I recently asked a history question. The question was regarding popularity and was data-backed. There is a tag for and there is a tag for . But the question was closed as non-constructive. In one sense of the word constructive, no history question will ever be constructive. Why do we even have these two tags?

  • 2
    Perhaps because history as a concept can apply to programming problems? "How do I add a URL to my browser history from JavaScript"? – Martijn Pieters Nov 30 '12 at 15:31
  • 1
    History tag - Use this tag for questions about the history of a programming concept or feature. – Ren Nov 30 '12 at 15:32
  • 9
    Using the existence of a tag as justification for the validity of questions using it is not particularly correct. – AakashM Nov 30 '12 at 15:32
  • 1
    @MartijnPieters That's not what the tag wiki says it is. stackoverflow.com/tags/history/info – 101 Nov 30 '12 at 15:33
  • 2
    Your question may have been data-backed but you were asking why something happened? What would you consider the "correct" answer to this question to be? My guess is that it would require a random sample of users all explaining exactly why they started using the site. That makes this nothing to do with programming but instead statistics. – ben is uǝq backwards Nov 30 '12 at 15:33
  • 1
    @101: That was a suggested edit by someone that should not have been accepted. I've rolled it back to the previous revision, and will update it some more to include the information that was correct. – Martijn Pieters Nov 30 '12 at 15:35
  • @Ben Or there might have been a specific event that happened and we could trace things back. It is a very very sudden increase. Something specific MUST have happened. – 101 Nov 30 '12 at 15:35
  • 2
    @Ren: That was a tag wiki edit that should not have been applied. The previous revision clearly stated the tag is not to be used. Updated. – Martijn Pieters Nov 30 '12 at 15:36
  • @101, critical mass? There doesn't have to have been anything that happened. It can simply be that enough users use the site to pass on knowledge of it. – ben is uǝq backwards Nov 30 '12 at 15:36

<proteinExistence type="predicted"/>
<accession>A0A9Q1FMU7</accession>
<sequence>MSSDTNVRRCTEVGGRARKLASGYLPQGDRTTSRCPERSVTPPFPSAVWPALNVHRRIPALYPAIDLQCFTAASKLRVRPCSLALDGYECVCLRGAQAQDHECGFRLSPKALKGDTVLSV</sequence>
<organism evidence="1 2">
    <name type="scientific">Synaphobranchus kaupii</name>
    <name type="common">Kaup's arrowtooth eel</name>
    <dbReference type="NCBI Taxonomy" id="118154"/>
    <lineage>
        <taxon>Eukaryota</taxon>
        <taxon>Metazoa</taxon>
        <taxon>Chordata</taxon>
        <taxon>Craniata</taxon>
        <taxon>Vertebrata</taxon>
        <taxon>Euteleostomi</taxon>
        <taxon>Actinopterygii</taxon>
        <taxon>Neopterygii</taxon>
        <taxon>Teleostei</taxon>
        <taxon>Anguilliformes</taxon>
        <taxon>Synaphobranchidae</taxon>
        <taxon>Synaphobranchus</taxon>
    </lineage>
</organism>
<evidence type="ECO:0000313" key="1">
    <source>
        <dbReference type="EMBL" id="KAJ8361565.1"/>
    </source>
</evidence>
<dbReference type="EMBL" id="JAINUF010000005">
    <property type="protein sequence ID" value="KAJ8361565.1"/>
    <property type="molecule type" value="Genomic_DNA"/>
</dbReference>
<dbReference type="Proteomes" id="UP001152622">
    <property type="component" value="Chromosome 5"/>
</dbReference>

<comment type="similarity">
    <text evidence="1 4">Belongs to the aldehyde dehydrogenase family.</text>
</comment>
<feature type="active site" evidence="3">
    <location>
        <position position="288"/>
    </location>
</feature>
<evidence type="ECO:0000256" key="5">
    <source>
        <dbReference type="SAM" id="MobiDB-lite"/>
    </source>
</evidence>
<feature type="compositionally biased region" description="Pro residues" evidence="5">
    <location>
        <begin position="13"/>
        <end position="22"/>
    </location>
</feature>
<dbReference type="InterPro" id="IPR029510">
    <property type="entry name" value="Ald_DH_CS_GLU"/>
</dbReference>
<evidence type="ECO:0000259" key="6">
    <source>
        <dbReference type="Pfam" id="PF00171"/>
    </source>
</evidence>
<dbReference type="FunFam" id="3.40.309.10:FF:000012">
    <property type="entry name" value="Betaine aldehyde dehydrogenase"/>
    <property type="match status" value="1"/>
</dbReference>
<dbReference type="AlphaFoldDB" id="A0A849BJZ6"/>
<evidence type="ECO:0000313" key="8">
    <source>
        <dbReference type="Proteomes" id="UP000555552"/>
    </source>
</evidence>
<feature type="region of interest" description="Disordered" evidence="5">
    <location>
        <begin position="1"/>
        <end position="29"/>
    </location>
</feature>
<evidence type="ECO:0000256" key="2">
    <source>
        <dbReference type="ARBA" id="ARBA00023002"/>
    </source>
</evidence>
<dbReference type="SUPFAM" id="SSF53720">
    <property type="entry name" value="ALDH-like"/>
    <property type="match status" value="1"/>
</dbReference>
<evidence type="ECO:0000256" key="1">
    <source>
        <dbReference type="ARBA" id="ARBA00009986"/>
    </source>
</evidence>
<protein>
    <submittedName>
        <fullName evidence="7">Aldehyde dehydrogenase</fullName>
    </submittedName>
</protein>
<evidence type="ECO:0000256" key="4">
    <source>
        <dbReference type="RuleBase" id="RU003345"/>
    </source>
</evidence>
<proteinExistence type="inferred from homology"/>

• @MartijnPieters - ok, never looked at the revision history. D'oh! – Ren Nov 30 '12 at 15:37
  • @MartijnPieters Mercurial looks to have more mass behind it though. I was thinking someone famous or some big corporation famously advocated it at a conference or something. – 101 Nov 30 '12 at 15:42
  • @101: Sorry, I am not following you; are you talking about git vs. mercurial now? I certainly am not aware of talking on that subject in the comments here. – Martijn Pieters Nov 30 '12 at 15:46
  • @MartijnPieters Sorry! That was supposed to be for Ben. – 101 Nov 30 '12 at 15:47
  • @Ben Sorry, miss-tagged the reply. – 101 Nov 30 '12 at 15:47
  • update question found a new home at Programmers (details in related discussion in Prog.SE chat) – gnat Nov 30 '12 at 16:15

Please don't use the existence of tags to justify asking questions that are clearly subjective or off-topic. Look at how the tags are actually used. Just glancing through the questions with those tags, it looks like one legitimate use of is for questions that have to do with browser (or other application) history. The tag doesn't have a tag wiki, but you can look and see that questions of the form "What's the most popular X" are frequently closed. Questions about popularity algorithms fare a little better.


The tag wiki for 'history' says, 'Do not use.' That seems pretty clear to me.

Other than that, this isn't a 'practical programming problem'.

  • 3
    I was just changed after this discussion. (See comments.) That was the whole point of this question. If it is not supposed to be used we should get rid of it and looks like we just did. ;) – 101 Nov 30 '12 at 15:37
  • 4
    Very interesting how you get three up votes with no one even reading what happened. Herds I tell you! – 101 Nov 30 '12 at 15:38
  • @101 - how do you know they came from people who didn't read what happened? :S – Ren Nov 30 '12 at 15:39
  • 1
    @Ren Because the answer says "Hey it is not supposed to be used" and that's exactly what the outcome of this discussion was, so it can't be an answer to it. – 101 Nov 30 '12 at 15:41
  • 1